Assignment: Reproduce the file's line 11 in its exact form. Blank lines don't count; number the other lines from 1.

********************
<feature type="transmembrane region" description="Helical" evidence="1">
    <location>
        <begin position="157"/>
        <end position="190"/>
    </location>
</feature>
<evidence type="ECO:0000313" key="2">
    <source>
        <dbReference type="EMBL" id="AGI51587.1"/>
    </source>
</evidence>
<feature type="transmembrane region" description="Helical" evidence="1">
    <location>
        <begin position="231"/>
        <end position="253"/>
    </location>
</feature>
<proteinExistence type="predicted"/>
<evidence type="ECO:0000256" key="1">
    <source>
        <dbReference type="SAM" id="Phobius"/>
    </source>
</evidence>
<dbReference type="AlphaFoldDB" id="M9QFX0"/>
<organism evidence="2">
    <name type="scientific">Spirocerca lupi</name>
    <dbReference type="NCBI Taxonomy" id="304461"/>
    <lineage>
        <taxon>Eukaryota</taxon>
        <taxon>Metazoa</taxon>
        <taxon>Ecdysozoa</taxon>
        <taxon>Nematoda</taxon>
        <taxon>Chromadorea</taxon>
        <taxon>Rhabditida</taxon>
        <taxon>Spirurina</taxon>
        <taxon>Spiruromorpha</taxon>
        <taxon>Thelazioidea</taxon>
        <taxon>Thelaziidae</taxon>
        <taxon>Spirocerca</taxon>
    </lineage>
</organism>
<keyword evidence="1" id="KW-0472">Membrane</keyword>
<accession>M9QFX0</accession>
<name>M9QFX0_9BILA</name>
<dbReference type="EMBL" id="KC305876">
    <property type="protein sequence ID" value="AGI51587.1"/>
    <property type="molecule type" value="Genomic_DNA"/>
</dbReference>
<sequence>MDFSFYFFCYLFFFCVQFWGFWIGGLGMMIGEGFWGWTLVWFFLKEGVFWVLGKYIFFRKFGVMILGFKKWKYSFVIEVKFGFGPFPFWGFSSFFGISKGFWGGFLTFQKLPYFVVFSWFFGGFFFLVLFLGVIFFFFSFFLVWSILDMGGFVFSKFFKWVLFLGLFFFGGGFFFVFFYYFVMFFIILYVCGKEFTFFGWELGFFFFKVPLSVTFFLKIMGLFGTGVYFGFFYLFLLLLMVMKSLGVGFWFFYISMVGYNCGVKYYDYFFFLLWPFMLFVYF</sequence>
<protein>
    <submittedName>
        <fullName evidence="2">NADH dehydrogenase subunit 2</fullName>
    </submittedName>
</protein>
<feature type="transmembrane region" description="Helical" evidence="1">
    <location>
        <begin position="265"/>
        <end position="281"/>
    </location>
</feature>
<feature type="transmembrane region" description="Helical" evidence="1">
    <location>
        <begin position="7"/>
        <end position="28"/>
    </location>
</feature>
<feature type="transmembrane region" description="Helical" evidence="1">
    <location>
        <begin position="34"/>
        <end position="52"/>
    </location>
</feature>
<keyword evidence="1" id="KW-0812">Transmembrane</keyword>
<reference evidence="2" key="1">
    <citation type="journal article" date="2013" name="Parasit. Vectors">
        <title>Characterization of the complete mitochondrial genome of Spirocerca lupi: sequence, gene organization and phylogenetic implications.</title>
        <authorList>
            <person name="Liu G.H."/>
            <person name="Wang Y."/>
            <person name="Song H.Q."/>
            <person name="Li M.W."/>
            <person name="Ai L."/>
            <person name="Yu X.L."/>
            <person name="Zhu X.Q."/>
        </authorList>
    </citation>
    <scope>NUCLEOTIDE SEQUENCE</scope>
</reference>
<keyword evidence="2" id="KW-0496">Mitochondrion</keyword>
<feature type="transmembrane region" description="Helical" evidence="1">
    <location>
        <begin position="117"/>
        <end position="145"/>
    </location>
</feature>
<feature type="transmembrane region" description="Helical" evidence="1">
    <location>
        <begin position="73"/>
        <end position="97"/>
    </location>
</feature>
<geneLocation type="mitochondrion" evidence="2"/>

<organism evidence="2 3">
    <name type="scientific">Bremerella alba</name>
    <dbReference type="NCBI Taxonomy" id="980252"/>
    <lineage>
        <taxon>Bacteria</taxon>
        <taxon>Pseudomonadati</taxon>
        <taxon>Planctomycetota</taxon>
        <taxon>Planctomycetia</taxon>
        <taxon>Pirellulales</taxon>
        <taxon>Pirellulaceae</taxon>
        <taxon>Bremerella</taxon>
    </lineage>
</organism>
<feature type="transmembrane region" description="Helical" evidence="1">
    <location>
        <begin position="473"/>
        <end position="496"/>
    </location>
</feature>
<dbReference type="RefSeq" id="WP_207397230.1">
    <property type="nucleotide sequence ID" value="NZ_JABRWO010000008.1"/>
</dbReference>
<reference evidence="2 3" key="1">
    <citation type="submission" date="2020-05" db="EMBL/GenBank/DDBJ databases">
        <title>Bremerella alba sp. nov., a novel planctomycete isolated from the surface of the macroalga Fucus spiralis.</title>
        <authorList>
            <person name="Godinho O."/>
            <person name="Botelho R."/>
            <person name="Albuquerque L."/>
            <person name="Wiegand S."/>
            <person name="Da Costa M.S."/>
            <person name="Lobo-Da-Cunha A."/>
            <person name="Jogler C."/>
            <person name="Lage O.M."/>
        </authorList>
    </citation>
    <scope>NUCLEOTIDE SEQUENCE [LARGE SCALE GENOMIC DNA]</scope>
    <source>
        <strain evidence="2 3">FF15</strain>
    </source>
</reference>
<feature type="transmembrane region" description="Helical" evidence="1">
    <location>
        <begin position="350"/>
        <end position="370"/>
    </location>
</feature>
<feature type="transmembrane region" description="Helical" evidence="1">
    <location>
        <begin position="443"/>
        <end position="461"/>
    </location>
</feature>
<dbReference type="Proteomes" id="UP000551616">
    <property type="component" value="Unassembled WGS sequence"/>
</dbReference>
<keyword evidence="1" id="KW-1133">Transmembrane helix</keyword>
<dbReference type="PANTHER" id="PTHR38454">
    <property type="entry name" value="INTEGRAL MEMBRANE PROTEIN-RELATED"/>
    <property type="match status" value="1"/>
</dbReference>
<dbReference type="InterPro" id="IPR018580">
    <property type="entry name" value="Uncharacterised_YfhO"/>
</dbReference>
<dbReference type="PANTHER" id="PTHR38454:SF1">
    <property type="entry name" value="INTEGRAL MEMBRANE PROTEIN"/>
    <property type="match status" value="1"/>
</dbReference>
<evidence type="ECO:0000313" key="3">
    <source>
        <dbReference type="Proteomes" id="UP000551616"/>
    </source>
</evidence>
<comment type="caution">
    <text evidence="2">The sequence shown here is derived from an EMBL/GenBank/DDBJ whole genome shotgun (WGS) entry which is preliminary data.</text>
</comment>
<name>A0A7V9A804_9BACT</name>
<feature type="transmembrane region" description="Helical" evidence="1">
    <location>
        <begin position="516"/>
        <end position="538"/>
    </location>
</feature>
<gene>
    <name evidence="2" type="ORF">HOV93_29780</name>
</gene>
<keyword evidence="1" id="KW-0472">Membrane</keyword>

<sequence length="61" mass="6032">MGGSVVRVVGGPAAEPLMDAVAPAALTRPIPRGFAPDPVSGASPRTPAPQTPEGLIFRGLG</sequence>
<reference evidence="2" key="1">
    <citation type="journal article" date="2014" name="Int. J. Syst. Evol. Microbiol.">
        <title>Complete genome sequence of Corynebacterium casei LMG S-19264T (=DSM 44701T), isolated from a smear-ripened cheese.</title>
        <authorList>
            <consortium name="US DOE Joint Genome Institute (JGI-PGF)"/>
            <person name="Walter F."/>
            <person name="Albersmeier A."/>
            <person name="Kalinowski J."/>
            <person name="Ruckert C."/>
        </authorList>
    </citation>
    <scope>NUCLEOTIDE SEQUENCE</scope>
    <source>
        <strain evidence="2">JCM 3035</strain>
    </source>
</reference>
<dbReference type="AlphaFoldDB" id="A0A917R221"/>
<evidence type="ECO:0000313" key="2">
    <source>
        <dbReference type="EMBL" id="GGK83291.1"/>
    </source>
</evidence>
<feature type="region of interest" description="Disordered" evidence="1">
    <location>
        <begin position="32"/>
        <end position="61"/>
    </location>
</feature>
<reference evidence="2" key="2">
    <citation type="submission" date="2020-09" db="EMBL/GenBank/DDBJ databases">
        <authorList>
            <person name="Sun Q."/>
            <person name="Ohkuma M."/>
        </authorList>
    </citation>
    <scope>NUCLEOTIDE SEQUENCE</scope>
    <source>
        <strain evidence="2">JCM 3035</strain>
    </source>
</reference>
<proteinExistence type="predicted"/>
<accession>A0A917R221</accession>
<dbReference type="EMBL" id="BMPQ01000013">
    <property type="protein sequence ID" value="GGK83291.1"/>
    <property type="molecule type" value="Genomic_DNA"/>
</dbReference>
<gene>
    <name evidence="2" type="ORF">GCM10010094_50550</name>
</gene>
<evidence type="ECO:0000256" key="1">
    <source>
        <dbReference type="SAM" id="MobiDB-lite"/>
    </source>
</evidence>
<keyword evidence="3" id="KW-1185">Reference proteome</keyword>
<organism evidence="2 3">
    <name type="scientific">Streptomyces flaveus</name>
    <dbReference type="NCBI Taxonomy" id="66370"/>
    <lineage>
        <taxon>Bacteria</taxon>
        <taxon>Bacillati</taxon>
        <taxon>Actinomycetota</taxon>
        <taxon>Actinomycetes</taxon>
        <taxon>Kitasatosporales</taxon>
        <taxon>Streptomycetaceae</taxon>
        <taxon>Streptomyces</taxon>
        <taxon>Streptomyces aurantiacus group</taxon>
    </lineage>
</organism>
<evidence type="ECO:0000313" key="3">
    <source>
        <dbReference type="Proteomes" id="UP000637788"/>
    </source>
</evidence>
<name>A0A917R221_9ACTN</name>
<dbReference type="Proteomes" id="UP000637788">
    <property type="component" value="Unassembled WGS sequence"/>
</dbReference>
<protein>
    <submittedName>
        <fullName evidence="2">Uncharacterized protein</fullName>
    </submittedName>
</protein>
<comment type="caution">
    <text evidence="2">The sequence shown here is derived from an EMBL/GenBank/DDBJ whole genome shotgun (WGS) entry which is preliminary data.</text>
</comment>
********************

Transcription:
</evidence>